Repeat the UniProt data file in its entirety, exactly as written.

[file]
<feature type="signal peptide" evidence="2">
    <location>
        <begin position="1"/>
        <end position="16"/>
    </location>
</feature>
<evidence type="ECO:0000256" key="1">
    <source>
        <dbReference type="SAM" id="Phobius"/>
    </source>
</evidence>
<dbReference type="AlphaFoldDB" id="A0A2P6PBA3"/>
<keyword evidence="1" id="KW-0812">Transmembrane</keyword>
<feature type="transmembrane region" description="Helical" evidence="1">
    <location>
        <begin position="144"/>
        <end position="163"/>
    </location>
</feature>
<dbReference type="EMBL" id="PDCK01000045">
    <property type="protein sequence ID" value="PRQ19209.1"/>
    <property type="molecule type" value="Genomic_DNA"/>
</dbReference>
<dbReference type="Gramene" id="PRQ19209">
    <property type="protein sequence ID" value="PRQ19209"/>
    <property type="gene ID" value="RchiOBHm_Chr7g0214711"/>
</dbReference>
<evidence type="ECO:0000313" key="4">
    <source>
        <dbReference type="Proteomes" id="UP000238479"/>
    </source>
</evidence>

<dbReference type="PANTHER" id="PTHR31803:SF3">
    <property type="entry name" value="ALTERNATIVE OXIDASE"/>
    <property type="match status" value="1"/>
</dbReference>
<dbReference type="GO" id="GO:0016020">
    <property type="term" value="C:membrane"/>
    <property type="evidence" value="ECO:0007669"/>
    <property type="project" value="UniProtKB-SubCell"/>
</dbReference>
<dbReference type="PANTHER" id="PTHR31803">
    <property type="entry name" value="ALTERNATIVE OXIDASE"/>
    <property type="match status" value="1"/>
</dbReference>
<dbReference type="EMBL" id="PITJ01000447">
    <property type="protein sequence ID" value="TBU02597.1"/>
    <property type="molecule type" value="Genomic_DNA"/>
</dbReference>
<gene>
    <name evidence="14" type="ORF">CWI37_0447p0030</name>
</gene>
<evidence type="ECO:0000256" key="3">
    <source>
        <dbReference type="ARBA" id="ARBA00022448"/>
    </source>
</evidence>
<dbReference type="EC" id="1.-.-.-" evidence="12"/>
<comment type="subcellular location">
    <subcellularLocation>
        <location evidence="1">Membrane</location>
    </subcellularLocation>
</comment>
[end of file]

<feature type="signal peptide" evidence="2">
    <location>
        <begin position="1"/>
        <end position="16"/>
    </location>
</feature>
<evidence type="ECO:0000256" key="1">
    <source>
        <dbReference type="SAM" id="Phobius"/>
    </source>
</evidence>
<dbReference type="AlphaFoldDB" id="A0A2P6PBA3"/>
<keyword evidence="1" id="KW-0812">Transmembrane</keyword>
<feature type="transmembrane region" description="Helical" evidence="1">
    <location>
        <begin position="144"/>
        <end position="163"/>
    </location>
</feature>
<dbReference type="EMBL" id="PDCK01000045">
    <property type="protein sequence ID" value="PRQ19209.1"/>
    <property type="molecule type" value="Genomic_DNA"/>
</dbReference>
<dbReference type="Gramene" id="PRQ19209">
    <property type="protein sequence ID" value="PRQ19209"/>
    <property type="gene ID" value="RchiOBHm_Chr7g0214711"/>
</dbReference>
<evidence type="ECO:0000313" key="4">
    <source>
        <dbReference type="Proteomes" id="UP000238479"/>
    </source>
</evidence>

<dbReference type="PANTHER" id="PTHR31803:SF3">
    <property type="entry name" value="ALTERNATIVE OXIDASE"/>
    <property type="match status" value="1"/>
</dbReference>
<dbReference type="GO" id="GO:0016020">
    <property type="term" value="C:membrane"/>
    <property type="evidence" value="ECO:0007669"/>
    <property type="project" value="UniProtKB-SubCell"/>
</dbReference>
<dbReference type="PANTHER" id="PTHR31803">
    <property type="entry name" value="ALTERNATIVE OXIDASE"/>
    <property type="match status" value="1"/>
</dbReference>
<dbReference type="EMBL" id="PITJ01000447">
    <property type="protein sequence ID" value="TBU02597.1"/>
    <property type="molecule type" value="Genomic_DNA"/>
</dbReference>
<gene>
    <name evidence="14" type="ORF">CWI37_0447p0030</name>
</gene>
<evidence type="ECO:0000256" key="3">
    <source>
        <dbReference type="ARBA" id="ARBA00022448"/>
    </source>
</evidence>
<dbReference type="EC" id="1.-.-.-" evidence="12"/>
<comment type="subcellular location">
    <subcellularLocation>
        <location evidence="1">Membrane</location>
    </subcellularLocation>
</comment>